Commentators Darren Fletcher and Steve McManaman are among the ‘Fab Five’ in Lisbon for BT Sport for the Champions League final… the rest – including Gary Lineker – will be 990 MILES away in Stratford!
- The pandemic has shredded the football season and scattered its remains
- At last season’s Champions League final in Madrid, BT Sport had 150 staff there
- This time round, in the new world after the Covid-19 outbreak, they have five
- Everyone else will have their own makeshift desk set-ups, monitors and mixers
Just before 8pm on Sunday night, Gary Lineker will look down the camera lens and hand over to the commentary team in Lisbon. That will be just about the only thing that’s normal about the Champions League final.
At long last Europe’s most prestigious fixture gets under way. Just 85 days later than scheduled, in a city 2,000 miles away from the original venue and in front of a spectator crowd of nil. Same as the number of handshakes.
The coronavirus pandemic has not only shredded the football season and scattered its remains across the summer, but it has also redefined what we long believed to be ordinary life.
Gary Lineker handing over commentary team in Lisbon will be the only normal thing on Sunday
BT Sport’s coverage of the Champions League ends with the final between PSG and Bayern
Yet, in many ways, football’s return has been the one beacon of escapism in these Unprecedented Times. The illusion of normality, brought to you by cardboard cut outs and fake crowd noise.
The Champions League final is the biggest match in club football. In this country, the responsibility of making the experience appear and, more importantly, feel as normal as possible to those watching from their sofas falls into the hands of BT Sport.
Fitting, perhaps, that they should see out season after being the ones that showed football’s return with their coverage of the Bundesliga. Yet how do you showcase normality when your very own way of doing so is as different as ever?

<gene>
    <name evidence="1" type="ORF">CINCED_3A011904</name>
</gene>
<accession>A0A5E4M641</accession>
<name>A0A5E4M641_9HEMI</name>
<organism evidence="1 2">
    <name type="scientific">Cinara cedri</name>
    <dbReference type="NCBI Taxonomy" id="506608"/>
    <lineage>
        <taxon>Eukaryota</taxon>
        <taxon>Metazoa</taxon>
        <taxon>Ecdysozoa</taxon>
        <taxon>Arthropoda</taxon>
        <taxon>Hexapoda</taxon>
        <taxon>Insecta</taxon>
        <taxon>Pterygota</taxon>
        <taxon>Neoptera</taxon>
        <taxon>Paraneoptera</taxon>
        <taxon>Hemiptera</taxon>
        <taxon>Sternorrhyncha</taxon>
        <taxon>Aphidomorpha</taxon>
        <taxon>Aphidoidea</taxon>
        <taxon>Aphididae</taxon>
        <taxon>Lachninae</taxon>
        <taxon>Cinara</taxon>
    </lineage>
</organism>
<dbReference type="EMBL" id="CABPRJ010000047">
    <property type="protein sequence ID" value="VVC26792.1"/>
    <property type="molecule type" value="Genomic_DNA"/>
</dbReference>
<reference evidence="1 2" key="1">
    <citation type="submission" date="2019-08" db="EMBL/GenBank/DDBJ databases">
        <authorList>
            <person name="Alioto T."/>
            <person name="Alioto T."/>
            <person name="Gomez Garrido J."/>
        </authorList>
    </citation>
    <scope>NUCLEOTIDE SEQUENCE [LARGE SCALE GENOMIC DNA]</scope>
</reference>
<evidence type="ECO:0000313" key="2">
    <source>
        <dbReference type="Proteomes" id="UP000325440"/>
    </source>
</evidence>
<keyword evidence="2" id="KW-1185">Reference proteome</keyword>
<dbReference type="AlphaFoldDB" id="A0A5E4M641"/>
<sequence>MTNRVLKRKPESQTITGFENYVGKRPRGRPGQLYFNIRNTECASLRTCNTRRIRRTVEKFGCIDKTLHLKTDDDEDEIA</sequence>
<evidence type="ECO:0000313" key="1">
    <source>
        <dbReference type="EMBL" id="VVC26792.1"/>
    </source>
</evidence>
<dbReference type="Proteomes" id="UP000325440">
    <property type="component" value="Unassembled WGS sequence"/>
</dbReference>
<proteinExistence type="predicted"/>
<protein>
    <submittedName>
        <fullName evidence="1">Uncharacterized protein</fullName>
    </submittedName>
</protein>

At last season’s Champions League final in Madrid, when Liverpool defeated Tottenham, BT had 150 staff in the city as they broadcast direct from the heart of Spain. They were all there: Lineker, the pundits, the commentators, the analysts, the directors, the producers, the lot.
This time around, in the new world, they have five. Des Kelly, the pitch side reporter and interviewer; Darren Fletcher, the commentator; Steve McManaman, the co-commentator; as well as a production manager and a sound engineer.
At the 2019 Champions League final, when Liverpool defeated Tottenham, BT had 150 staff
Or, as one executive producer at BT has christened them, the ‘Fab Five’. Six if you include a cameraman who films around the city. Fans, of course, are free to come up with their own adjectives.
The rest are, well, all over the place.
The director will make sure the show runs to plan from a makeshift gallery inside a truck in the loading bay of BT studios at Stratford, some 990 miles away, having previously done it from her dining room in an Essex village. David Moss, the executive producer, will keep tabs on it all from his spare bedroom in Cheshunt.
Those stats that run so effortlessly off Lineker’s tongue? They will be fed to him by an operative in Hertfordshire. Those fancy graphics? Done by someone in their home in East London. The senior production manager, they’re in Brixton. Another assistant producer is in Telford. The editors, who put together all the interviews and packages, had been at home but a small team will now be back in the studio for the final.
The engineering support team, the army of tech whizzes who keep an eye on the feeds coming from UEFA’s host broadcast into the television, the web, the BT app, YouTube, would usually be based at BT Tower in Fitzrovia. Now, they are sprinkled across living rooms, kitchens and bedrooms from Edinburgh to Cornwall and Belfast.
Steve McManaman is one of a lucky group of five to see the 2020 final in Lisbon in the flesh
Darren Fletcher will also be on commentating duties in the Portuguese capital for the game
Everyone with their own makeshift desk set-ups, with an arrangement of monitors and mixers. All able to share screens and communicate with each other.
The diaspora is not quite as drastic as it was at the return of the Bundesliga when almost every single member of the team worked from home bar a couple in the studio in Stratford. For the first game, Dortmund against Schalke, Paul Dempsey commentated on the match from his loft in Dublin while McManaman was on co-comms from his home in Manchester.